The Angelic Doctor - Thomas Aquinas
by Fr. Brian Mullady
Much has been written about St. Thomas Aquinas and his thought and influence on the Church. Unfortunately, the focus of these writings is more often the result of scholarsí preconceptions than of the truth of the man himself. Thomas Aquinas (1225-1274) was born in Southern Italy into a noble family in a time of great political and theological upheaval. Educated by the Benedictines at Monte Casino, he entered the Dominican Order and spent his life as a teacher and scholar. There is a story that he had a vision of Christ on the Cross and was asked by Our Lord what reward he wanted for all he had done and written. St. Thomas answered, "Non nisi te, Domine"-only you, Lord.
Thomas, the Model
For centuries, St. Thomas has been recommended as a standard for Catholic thought by saints, popes, and, more recently, the latest Code of Canon Law. Sadly, this has led scholars to make him a model for how to think, but not necessarily what to think. Often his followers have sacrificed what he thought so that they might enlist him as a support for some contemporary philosophy, and so have not done justice to the master.
It is time to set the record straight.
St. Thomas is a Doctor of the Church, but a most unique one. For one thing, his greatest work, the Summa Theologiae, was reverenced on the altar together with the Bible at the Council of Trent because the Council Fathers thought it clarified many questions relating to the faith. When St. Thomas was canonized, the devilís advocate at the canonization process objected that there were no miracles, to which one of the cardinals answered, "Tot miraculis, quot articulis"-there are as many miracles in the life of St. Thomas as articles in the Summa.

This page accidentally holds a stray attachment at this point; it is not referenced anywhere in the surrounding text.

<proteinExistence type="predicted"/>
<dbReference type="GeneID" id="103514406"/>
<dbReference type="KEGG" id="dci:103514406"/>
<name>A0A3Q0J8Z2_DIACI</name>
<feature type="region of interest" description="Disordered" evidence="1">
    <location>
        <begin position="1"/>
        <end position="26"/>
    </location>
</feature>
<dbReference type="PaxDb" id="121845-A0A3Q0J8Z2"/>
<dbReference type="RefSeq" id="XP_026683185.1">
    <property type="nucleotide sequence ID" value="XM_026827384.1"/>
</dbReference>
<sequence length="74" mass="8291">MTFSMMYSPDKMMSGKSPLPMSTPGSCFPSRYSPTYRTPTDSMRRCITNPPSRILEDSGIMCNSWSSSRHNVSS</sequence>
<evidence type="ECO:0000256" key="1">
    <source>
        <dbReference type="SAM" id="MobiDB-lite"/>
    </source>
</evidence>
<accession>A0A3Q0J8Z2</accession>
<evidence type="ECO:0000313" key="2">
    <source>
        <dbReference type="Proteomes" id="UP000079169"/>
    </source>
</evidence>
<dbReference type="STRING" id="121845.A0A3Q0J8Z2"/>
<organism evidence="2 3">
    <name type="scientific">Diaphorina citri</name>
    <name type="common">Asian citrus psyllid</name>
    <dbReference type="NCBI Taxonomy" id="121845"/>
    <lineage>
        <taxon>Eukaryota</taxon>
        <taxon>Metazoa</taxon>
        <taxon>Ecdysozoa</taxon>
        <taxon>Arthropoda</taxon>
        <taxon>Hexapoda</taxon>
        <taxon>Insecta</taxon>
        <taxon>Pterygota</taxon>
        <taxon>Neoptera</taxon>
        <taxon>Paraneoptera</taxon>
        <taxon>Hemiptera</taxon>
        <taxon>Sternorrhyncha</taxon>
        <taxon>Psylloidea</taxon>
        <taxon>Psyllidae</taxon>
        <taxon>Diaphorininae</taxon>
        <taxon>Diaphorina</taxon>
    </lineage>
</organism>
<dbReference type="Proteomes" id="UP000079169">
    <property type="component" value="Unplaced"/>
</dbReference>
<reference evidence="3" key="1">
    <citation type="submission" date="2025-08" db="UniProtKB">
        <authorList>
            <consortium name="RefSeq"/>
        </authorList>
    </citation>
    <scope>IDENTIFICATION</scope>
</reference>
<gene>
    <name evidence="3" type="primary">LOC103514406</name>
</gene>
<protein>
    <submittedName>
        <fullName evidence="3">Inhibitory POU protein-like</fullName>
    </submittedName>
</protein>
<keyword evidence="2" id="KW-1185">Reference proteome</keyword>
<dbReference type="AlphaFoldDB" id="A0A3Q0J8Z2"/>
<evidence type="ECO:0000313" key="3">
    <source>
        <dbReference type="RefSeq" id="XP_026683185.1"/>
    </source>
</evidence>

With praise such as this, it seems futile to say merely that we should be like St. Thomas in his attempt to integrate reason and faith, but not think the way he thought about this. Though it is true that the Church does not canonize any particular philosophy, the popes have generally recommended the "perennial philosophy" of the Middle Ages, in which is included St. Thomas. Indeed, many of his ideas have become the Churchís commonly accepted explanations of things (e.g., the definition of the natural law given in Veritatis Splendor). Though St. Thomas is not the final authority, any theology worthy of the name could not contradict his philosophical positions and remain Catholic. Some principles, therefore, are important in any attempt to appreciate why St. Thomas has always been so highly regarded.
Faith and Reason
First, he was a theologian before all else. The courses he taught as a professor were commentaries on Sacred Scripture, and the Word of God thus came first in his life. Many have valued St. Thomas for his contributions to Catholic philosophy, and justly so. But if they reduce his contribution to Catholic thought merely to his philosophical explanations, they fail to appreciate that faith was central in his discussion of reality.
Second, in a time when truth is regarded merely as a subjective expression of a personís needs, St. Thomas sounds the clarion call that truth is objective. This is certainly the case with truths of faith, but also the case with truths of reason, for both nature and grace come from the same First Truth, who is eternal. Some have thought, wrongly, that when St. Thomas gave five proofs for the existence of God-beginning with manís observation of nature and his attempt to explain it-he was motivated by a pious intention to read Christian truths into pagan authors like Aristotle, who did not really think them. This would make St. Thomas either intellectually dishonest or so intellectually limited that he could not understand what Aristotle was saying.